7 Questions to Ask Yourself to Choose a Post-Graduate Career

Need help with choosing a Post-Graduate Career? No one knows you better than you know yourself, so it’s time to look inward.

Here are some questions to ask yourself when choose a Post-Graduate Career

1)   What do you want your day and week to look like?


When you graduate, you’ll no longer have school to define the timing of your day, week, month, or even year – that structure will now come from your job. Without the routine of classes of seasonal breaks, you’ll absolutely notice the change.


If you want as much structure as possible, an office job will satisfy you. If you want to keep things open and flexible, you might need to go in a different direction. Either way, your decision now will impact the basic structure of your schedule.

2)   Which personality traits define you to Choose a Post-Graduate Career?


Now is the time to embrace who you are. There are so many options before you, there’s no need to attempt to be someone you aren’t. You’ll go far and feel confident if you tap into your most natural version of yourself.

3)   Are you a team player or prefer to work solo?


If you hate group projects, you can finally be free of them after graduation – if you choose a career that enables you to work independently. If you love collaborating with others, many jobs will be happy to have your brainstorming power. Again, don’t force yourself to be someone you’re not. Accept your preference, and go from there.

4)   Would you relocate for a career?


Some jobs can only happen in one specific place. Wall Street will always be in New York, and Hollywood will always be in Los Angeles. It’s completely okay if you don’t want to move – that just means you’ll have to limit your search to your area’s specific industries.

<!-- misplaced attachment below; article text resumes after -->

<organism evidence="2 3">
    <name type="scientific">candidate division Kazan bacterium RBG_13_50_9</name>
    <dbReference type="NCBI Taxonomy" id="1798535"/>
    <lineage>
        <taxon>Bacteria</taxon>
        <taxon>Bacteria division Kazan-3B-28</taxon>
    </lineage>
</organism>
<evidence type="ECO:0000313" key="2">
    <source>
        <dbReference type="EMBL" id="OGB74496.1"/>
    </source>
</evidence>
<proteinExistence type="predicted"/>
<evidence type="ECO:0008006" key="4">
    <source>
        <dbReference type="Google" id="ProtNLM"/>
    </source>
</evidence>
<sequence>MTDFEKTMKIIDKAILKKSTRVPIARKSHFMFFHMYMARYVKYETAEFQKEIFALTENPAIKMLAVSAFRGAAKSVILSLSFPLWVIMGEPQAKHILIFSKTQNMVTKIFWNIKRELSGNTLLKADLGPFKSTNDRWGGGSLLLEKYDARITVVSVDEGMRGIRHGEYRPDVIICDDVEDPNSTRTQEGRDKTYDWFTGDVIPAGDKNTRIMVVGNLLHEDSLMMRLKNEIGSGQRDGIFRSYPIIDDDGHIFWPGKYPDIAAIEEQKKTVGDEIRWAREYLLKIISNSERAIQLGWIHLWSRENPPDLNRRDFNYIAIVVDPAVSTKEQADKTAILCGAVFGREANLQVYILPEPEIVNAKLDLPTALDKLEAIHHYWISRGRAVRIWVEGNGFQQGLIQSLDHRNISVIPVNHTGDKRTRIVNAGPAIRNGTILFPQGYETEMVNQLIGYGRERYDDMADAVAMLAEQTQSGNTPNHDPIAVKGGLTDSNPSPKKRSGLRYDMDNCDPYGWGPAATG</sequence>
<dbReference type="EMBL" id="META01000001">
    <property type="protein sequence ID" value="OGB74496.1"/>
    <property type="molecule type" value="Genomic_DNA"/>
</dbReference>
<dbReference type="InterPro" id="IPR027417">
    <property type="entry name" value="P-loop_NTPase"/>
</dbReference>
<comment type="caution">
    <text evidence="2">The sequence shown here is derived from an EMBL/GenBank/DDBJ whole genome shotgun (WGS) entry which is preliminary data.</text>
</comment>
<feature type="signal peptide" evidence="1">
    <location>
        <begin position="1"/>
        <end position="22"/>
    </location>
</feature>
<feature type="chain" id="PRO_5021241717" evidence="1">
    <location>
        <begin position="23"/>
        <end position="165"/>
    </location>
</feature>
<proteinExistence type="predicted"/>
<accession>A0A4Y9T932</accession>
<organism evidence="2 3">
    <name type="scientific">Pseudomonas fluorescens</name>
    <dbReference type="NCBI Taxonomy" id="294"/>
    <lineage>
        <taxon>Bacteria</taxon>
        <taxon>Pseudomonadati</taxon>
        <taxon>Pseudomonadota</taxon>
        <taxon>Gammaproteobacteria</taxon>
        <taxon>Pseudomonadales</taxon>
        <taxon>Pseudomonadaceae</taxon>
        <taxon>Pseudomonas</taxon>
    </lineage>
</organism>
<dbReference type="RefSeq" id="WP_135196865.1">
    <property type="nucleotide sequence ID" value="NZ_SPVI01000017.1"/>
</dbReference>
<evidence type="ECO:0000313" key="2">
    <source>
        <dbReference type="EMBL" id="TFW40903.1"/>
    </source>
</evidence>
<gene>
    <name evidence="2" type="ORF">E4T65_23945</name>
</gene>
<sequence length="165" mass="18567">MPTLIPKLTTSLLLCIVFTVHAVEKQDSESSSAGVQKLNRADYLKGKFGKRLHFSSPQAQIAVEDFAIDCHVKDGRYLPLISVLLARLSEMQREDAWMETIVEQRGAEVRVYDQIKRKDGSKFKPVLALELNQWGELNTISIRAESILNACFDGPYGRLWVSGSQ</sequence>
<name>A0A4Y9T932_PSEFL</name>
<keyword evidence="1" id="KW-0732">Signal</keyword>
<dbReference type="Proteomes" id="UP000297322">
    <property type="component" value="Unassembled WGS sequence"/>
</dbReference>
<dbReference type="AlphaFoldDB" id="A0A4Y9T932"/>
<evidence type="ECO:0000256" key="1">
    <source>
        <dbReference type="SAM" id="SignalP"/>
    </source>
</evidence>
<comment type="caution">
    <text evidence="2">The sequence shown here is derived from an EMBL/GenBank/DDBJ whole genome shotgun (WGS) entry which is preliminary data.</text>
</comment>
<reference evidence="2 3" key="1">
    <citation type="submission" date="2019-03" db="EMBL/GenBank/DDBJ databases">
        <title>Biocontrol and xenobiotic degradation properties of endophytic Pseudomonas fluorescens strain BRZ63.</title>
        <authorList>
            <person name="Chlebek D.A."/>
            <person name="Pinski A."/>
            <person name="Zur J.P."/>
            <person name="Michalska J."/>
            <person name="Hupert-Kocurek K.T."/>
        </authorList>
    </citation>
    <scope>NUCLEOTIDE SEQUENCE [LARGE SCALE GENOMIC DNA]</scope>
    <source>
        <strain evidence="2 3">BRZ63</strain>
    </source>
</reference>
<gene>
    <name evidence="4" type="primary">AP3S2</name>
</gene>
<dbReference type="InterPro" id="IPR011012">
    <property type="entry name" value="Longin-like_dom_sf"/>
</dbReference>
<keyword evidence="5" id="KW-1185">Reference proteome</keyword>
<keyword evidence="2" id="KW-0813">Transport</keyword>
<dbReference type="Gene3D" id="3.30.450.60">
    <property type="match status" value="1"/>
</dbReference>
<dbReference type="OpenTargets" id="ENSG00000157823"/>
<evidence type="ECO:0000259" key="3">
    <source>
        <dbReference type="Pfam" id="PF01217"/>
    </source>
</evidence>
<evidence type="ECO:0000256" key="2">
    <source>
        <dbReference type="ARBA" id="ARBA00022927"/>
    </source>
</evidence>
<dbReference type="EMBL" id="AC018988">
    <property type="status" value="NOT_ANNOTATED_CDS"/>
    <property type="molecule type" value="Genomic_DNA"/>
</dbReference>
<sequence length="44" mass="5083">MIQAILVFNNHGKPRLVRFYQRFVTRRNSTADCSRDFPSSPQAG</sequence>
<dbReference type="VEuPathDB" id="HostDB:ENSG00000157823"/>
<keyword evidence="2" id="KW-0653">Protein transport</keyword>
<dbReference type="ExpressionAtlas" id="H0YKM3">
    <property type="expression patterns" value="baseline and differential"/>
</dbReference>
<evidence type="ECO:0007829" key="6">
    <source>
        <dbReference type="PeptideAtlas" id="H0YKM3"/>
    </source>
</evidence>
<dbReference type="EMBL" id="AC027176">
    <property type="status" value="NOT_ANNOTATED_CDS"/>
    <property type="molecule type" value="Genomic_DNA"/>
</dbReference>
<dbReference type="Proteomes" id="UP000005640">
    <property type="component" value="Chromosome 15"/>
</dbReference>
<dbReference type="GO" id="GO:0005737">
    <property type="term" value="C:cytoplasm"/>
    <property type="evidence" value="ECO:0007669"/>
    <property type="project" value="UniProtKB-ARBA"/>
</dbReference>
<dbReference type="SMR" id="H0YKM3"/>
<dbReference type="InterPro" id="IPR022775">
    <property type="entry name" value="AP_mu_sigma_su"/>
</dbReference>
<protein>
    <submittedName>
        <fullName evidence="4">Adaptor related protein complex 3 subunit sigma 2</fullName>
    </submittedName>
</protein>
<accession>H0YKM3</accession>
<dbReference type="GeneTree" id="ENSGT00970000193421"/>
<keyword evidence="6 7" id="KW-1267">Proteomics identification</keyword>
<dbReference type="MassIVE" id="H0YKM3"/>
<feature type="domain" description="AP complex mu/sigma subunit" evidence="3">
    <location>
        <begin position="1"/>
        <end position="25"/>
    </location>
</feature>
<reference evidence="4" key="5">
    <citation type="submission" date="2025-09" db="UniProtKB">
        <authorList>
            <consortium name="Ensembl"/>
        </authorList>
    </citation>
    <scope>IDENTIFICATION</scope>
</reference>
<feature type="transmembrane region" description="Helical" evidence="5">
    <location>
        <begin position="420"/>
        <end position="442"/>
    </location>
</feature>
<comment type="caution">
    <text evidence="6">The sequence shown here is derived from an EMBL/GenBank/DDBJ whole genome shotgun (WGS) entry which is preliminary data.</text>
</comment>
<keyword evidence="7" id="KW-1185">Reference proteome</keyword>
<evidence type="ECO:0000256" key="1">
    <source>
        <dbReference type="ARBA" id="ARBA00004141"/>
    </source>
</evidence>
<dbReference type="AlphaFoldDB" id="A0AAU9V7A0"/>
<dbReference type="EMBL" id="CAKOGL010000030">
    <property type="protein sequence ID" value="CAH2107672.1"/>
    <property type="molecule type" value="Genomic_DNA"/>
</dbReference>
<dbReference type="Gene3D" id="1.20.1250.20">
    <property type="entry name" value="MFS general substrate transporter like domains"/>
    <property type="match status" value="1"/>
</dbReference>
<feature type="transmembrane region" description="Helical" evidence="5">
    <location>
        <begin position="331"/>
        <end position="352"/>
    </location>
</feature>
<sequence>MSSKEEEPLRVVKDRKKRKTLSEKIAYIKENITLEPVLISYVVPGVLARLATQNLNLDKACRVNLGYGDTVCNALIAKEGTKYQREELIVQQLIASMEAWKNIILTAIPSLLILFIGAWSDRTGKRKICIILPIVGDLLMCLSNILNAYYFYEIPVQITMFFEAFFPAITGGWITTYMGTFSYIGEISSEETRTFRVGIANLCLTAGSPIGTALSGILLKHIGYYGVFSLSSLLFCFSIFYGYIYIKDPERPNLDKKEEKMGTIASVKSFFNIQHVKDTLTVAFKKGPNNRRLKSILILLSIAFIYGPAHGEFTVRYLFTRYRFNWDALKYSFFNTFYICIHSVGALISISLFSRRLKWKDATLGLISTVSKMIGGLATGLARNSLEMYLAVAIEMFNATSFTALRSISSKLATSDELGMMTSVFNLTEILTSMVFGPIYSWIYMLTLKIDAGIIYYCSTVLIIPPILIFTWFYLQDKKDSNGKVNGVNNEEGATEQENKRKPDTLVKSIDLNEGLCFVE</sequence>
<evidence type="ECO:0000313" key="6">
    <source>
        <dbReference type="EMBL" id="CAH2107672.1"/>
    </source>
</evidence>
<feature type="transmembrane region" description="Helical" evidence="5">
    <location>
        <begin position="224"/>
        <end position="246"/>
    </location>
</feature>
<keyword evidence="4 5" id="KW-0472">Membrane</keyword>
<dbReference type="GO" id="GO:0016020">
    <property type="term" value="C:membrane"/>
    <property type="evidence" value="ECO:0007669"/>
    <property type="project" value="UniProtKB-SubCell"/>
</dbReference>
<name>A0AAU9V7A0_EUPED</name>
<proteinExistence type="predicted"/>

5)   Are you creative, analytic, or a mix of both?

It’s okay to put yourself in a box right now. The sooner you have a strong understanding of your skillet, the better you’ll be at pitching yourself during interviews. Be honest with yourself about your preferences, and go from there.

6)   What types of school projects felt the easiest to you?


Were you the best writer in your major? Amazing at giving presentations? A pro with research? Look back on the last four years, and think about what came the most naturally to you. Whatever it may be, there’s a way to continue doing it in a new setting post-graduation.

7)   What values do you hold close?

Your future job will be where you spend the majority of your time. Whatever your values may be, you’ll be happiest when they’re present in the workplace. Again, be honest with yourself – if you love money, it’s perfectly okay to prioritize a high income. If you love helping people, you shouldn’t choose a career focused on profit.

It’s okay to feel overwhelmed. Every path imaginable is right in front of you right now – who wouldn’t feel the pressure to choose correctly? The good news is that there is no right or wrong decision. Your questions to these answers will always evolve, and you’ll always have the option to make changes in your own life.

Wherever you go next, remember to remain honest with yourself, respect your own feelings, and stay patient every step of the way.